Yuki Noguchi
Linda Fittante

Yuki Noguchi

Correspondent, Business Desk

Yuki Noguchi is a correspondent on the Business Desk based out of NPR's headquarters in Washington D.C. Since joining NPR in 2008, she's covered business and economic news, and has a special interest in workplace issues — everything from abusive working environments, to the idiosyncratic cubicle culture. In recent years she has covered the housing market meltdown, unemployment during the Great Recession, and covered the aftermath of the tsunami in Japan in 2011. As in her personal life, however, her coverage interests are wide-ranging, and have included things like entomophagy and the St. Louis Cardinals.

Prior to joining NPR, Yuki started her career as a reporter for The Washington Post. She reported on stories mostly about business and technology, and later became an editor.

Yuki grew up with a younger brother speaking her parents' native Japanese at home. She has a degree in history from Yale.

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Steven Mnuchin testifies before Senate Finance Committee on Capitol Hill on Thursday, for his nomination to be secretary of the Treasury in the Trump administration. Jim Watson/AFP/Getty Images hide caption

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Jim Watson/AFP/Getty Images

Trump's Labor Secretary Nominee Faces Critics On Both Sides Of The Aisle

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States Create A Patchwork Of Regulations For Employers To Follow

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President-elect Donald Trump tours the Carrier Corp. in Indianapolis following the company's announcement it would keep hundreds of manufacturing jobs in the United States rather than move them to Mexico. Jabin Botsford/The Washington Post/Getty Images hide caption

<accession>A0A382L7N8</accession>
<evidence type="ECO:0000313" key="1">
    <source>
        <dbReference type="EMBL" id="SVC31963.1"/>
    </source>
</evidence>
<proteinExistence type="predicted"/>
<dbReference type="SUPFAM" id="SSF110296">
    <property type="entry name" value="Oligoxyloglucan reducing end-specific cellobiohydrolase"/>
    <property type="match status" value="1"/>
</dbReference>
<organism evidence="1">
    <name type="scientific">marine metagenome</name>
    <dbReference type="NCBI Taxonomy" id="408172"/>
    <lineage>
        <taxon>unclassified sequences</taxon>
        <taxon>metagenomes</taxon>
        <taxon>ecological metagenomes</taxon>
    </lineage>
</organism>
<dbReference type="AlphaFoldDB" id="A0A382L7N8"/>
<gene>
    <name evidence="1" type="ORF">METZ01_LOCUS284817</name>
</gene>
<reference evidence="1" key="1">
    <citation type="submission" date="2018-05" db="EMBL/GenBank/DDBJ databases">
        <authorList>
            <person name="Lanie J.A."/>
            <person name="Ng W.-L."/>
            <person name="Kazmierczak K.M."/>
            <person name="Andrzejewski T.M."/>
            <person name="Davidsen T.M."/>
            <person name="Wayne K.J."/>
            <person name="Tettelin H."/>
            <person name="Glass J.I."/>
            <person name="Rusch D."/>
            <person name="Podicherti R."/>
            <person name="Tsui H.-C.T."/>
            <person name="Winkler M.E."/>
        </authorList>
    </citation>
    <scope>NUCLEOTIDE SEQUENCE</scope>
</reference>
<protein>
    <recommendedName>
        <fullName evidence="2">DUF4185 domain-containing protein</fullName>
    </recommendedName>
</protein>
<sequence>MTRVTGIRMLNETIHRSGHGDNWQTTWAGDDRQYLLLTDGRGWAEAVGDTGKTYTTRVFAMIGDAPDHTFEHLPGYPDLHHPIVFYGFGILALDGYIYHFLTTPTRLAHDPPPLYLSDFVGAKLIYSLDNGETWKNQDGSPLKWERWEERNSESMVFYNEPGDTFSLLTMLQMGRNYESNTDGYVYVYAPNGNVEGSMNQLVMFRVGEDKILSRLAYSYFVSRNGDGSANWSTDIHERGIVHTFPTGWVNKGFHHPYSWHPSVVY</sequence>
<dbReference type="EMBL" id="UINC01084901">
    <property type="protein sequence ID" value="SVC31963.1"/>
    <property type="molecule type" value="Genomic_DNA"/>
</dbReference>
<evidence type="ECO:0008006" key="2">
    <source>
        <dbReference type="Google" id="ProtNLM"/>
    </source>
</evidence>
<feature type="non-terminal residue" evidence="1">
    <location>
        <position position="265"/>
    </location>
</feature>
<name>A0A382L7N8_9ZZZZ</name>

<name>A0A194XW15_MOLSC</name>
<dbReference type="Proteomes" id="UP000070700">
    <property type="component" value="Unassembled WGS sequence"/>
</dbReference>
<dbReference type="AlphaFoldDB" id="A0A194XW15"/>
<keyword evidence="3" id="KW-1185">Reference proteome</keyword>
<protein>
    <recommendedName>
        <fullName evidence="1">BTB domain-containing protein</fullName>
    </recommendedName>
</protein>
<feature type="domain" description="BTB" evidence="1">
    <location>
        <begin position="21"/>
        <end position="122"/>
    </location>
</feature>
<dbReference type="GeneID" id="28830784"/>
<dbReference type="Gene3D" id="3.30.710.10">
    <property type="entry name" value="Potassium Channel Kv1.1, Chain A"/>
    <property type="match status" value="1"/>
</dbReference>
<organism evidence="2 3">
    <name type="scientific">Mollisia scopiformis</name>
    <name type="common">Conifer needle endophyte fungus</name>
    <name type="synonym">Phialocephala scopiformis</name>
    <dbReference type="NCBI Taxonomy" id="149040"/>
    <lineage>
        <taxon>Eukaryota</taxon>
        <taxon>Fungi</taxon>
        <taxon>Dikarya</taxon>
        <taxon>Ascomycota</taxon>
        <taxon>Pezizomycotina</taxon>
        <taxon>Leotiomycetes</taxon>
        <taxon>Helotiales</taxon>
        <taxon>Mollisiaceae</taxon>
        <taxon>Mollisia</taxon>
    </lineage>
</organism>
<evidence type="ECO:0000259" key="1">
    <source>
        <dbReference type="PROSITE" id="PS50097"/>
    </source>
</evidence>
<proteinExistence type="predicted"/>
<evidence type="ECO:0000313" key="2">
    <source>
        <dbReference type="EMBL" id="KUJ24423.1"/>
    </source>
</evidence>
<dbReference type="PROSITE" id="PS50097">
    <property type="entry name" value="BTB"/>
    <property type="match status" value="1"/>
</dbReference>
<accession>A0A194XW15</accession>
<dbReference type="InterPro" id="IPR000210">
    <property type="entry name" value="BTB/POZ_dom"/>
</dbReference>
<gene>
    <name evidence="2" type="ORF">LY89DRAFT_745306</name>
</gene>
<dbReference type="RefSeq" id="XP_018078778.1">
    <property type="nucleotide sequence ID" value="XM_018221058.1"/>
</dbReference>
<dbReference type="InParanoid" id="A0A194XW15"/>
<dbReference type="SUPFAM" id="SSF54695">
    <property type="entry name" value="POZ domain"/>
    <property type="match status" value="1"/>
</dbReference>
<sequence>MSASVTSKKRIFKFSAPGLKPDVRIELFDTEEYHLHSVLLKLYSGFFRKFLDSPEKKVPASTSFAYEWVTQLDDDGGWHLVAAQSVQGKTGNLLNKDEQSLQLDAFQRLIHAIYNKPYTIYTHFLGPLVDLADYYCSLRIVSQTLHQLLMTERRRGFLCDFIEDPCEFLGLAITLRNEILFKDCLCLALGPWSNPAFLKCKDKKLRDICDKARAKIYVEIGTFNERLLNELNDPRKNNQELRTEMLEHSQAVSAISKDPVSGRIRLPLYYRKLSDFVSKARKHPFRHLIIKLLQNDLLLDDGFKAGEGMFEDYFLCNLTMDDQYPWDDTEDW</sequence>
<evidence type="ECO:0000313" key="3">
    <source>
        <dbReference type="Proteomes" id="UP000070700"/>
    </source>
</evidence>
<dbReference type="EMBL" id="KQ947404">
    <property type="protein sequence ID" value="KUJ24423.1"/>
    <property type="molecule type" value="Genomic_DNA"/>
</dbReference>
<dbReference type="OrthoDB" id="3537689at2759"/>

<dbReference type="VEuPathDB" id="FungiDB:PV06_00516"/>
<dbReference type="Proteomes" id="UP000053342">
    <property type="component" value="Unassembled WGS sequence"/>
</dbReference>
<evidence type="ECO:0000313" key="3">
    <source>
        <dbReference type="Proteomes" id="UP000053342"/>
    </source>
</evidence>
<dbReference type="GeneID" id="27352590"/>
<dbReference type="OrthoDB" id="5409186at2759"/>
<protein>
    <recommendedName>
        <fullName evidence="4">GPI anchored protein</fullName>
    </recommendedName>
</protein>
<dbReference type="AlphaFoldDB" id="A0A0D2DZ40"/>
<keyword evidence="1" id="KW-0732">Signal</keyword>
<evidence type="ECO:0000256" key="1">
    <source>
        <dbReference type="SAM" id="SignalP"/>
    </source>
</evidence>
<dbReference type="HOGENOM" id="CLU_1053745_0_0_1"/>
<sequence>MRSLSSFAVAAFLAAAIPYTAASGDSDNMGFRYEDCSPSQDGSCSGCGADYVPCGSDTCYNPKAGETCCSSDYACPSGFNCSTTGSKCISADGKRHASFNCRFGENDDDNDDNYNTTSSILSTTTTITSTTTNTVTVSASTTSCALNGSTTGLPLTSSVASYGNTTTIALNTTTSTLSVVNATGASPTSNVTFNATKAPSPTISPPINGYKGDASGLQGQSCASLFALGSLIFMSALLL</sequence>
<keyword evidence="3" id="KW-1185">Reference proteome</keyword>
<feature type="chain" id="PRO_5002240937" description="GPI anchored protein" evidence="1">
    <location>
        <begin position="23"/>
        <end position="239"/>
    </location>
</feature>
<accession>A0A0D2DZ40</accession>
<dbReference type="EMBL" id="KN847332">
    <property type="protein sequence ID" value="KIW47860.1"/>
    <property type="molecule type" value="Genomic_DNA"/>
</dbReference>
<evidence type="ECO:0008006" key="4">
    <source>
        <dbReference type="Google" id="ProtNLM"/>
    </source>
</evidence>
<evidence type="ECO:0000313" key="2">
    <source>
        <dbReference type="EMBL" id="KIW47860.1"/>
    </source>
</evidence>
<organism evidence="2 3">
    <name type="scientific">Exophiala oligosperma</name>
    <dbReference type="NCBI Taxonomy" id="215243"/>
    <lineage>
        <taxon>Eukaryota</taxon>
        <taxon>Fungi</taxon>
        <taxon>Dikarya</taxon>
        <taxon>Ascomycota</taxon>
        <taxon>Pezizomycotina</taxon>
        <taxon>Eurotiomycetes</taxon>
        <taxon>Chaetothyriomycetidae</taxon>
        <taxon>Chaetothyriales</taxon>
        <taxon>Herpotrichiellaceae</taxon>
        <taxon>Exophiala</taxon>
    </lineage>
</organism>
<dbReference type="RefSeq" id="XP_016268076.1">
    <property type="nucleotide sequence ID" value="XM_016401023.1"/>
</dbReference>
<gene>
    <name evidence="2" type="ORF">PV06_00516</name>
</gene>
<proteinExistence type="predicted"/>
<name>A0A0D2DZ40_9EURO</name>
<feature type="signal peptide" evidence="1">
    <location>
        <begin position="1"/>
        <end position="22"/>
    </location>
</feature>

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U.S. Manufacturers Brace For Trump's Next Trade Targets

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Striking McDonald's restaurant employees lock arms during nationwide "Fight for $15 Day of Disruption" protests. David McNew/Getty Images hide caption

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Wages Are Increasing, But What's Behind It?

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AT&T CEO Defends Time Warner Deal Before Senate Antitrust Panel

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High on President-elect Donald Trump's list of activities for his first 100 days is a hiring freeze on all civilian federal jobs that aren't in public safety. Tom Thai/Flickr hide caption

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Tom Thai/Flickr

Trump Wants A Federal Hiring Freeze, But It May Not Save Money

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Workers Wait To See If Trump White House Reverses Overtime Pay Rule

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Stock Markets Remain Surprisingly Stable In Wake Of Trump Victory

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Voters cast their ballots during the presidential primary in New York City on April 19. Twenty-three states require employers to offer some form of paid leave to vote. Bloomberg via Getty Images hide caption

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Bloomberg via Getty Images

Several States, Some Employers Help Workers Make Time To Vote

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A worker uses a blowtorch on an interchange bridge in Englewood, Colo., on Aug. 25. Construction workers for infrastructure projects around the country are in short supply. Seth McConnell/Denver Post via Getty Images hide caption

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Seth McConnell/Denver Post via Getty Images

Agreeing On More Money For Roads, Bridges May Be Easier Than Finding Workers

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